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Confidence in housing market falls as rate rise fears continue

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Consumer confidence in the housing market has dropped in September, the sixth consecutive quarter the BSA's tracker has recorded a negative score. Following the increase in Bank Rate from 0.5% to 0.75% in August, the cost of monthly mortgage repayments has become an increasing concern with 48% of consumers seeing it as a barrier to home ownership, up from 44% in June 2018.

The last time this number of consumers rated monthly repayments as a barrier was back in June 2014 (49%). The BSA also believes uncertainty about Brexit – deal or no deal – is dampening the volume of property purchases.

However despite increasing struggles for first-time buyers, the BSA's head of mortgage and housing policy, Paul Broadhead, said he doesn't think the Help to Buy scheme should become a permanent part of the market. Paul said: “Consumer negativity on home purchase is borne out by a mortgage market which remains subdued. The only area of mortgage lending which has seen any growth this year is the remortgage market. This has been in part driven by borrowers looking to fix their mortgage rates as Bank Rate rises. Now there is evidence that fixed rate periods are starting to rise with borrowers looking to secure their repayments before the Bank Rate rises again. “Uncertainty about Brexit – deal or no deal – is dampening the volume of property purchases, with many of those who can delay doing so. High house prices in some regions are still a huge issue, especially for first-time buyers, and more than a third of consumers (36%) still believe that prices will rise in the next 12 months. That should be set against 22% who believe that they will fall. “Whichever way prices go, raising the necessary deposit has not diminished as a material barrier to owning your own home – the majority of consumers (65%) say that it is the most significant barrier that they face.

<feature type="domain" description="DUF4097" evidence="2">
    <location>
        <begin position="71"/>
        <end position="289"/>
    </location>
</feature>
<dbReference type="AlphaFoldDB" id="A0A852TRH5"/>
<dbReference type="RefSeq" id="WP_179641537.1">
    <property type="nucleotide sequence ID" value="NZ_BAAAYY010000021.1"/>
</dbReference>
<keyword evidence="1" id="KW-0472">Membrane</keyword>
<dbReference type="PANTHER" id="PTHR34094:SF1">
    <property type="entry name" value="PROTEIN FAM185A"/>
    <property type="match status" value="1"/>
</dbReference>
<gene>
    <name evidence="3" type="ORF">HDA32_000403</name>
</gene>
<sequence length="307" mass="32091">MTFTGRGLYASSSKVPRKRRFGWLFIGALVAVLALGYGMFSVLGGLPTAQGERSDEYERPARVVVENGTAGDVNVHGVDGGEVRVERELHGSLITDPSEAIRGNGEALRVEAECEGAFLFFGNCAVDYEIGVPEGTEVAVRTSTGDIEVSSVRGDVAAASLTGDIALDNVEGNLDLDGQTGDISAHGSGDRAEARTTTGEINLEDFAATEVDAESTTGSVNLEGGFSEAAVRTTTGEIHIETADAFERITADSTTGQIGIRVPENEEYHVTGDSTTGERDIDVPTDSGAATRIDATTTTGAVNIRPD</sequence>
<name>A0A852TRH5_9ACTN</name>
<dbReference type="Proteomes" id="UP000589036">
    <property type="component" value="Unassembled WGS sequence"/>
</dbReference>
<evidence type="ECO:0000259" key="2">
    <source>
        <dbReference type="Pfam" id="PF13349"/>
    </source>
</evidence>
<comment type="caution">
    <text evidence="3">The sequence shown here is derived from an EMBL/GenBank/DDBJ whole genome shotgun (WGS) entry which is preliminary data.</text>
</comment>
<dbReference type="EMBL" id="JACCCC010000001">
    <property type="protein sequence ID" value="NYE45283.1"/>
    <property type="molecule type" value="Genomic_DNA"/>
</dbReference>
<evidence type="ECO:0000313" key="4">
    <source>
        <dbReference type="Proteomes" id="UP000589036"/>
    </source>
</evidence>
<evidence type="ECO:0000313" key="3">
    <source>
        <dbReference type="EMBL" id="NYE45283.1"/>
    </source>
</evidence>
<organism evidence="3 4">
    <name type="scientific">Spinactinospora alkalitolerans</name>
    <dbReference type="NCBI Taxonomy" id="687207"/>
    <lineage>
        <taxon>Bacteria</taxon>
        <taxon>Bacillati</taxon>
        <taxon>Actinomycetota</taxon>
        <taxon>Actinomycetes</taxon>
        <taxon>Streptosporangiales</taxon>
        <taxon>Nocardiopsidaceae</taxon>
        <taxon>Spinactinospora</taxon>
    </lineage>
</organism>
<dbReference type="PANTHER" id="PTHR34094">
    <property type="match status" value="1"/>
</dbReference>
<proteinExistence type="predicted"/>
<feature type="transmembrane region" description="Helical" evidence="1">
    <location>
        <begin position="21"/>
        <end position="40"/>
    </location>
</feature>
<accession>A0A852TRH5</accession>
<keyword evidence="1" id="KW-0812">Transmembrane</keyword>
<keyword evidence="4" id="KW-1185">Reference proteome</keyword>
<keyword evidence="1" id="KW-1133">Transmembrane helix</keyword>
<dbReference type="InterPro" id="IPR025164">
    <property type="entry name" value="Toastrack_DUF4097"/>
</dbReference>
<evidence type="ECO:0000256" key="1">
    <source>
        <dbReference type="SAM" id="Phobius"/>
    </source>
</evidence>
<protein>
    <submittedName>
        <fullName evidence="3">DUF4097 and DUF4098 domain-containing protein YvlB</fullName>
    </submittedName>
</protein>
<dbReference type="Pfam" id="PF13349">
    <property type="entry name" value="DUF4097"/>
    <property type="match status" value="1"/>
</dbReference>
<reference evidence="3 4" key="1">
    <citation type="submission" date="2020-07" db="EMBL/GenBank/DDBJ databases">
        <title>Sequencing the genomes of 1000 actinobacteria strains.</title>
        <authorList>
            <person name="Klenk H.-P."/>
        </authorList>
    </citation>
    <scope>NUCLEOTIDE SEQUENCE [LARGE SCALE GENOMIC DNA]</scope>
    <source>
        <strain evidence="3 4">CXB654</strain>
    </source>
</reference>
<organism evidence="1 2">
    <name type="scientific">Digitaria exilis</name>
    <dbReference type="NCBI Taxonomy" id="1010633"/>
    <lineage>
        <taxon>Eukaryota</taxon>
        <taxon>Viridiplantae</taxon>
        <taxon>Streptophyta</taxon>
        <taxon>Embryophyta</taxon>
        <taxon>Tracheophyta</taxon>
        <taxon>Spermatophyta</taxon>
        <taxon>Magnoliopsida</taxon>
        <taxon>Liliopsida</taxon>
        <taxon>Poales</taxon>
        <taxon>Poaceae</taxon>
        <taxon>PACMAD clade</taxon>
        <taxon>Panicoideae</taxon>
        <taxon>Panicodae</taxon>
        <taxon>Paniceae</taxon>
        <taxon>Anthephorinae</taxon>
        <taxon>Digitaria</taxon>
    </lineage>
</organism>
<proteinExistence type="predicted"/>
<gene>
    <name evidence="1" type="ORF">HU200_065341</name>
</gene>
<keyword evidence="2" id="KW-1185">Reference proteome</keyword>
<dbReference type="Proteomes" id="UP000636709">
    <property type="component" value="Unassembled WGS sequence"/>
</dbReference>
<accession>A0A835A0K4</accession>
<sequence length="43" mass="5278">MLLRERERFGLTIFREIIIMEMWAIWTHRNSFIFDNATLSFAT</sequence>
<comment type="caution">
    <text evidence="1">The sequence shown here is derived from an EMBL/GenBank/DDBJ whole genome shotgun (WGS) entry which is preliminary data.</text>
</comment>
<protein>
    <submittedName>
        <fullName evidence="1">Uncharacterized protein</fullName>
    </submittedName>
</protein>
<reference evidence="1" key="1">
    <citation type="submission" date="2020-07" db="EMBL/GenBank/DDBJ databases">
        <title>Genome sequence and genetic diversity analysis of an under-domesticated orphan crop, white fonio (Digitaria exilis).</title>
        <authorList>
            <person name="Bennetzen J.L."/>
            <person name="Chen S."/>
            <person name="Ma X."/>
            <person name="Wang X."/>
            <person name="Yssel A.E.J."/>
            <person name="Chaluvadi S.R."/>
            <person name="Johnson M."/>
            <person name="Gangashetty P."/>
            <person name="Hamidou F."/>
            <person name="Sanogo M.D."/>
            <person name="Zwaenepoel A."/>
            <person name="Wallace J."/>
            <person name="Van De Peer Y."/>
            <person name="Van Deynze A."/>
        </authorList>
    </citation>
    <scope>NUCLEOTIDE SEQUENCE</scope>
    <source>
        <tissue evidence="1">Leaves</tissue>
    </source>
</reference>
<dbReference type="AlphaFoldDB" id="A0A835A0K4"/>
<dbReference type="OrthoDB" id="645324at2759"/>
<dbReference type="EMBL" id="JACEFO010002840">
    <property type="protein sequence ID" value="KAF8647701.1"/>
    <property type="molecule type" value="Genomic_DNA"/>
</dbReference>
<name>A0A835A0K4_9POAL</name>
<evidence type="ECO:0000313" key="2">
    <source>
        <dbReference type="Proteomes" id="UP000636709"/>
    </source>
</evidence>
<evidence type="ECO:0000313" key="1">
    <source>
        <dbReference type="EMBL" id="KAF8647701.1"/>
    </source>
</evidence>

“Help to Buy: Equity Loan has been an important feature in the market for five years and has helped 170,000 buyers, both first-time buyers and second steppers. Rumours that it is under review has caused some to demand that it becomes a permanent feature of the market and others for it to changed or be withdrawn.

“The fate of this scheme after 2021 was always going to be difficult, but in my view it should not become a permanent part of the market. Tapering it down could be one option.

Posted by MMB Finance Swindon and Gloucester on 27 September 2018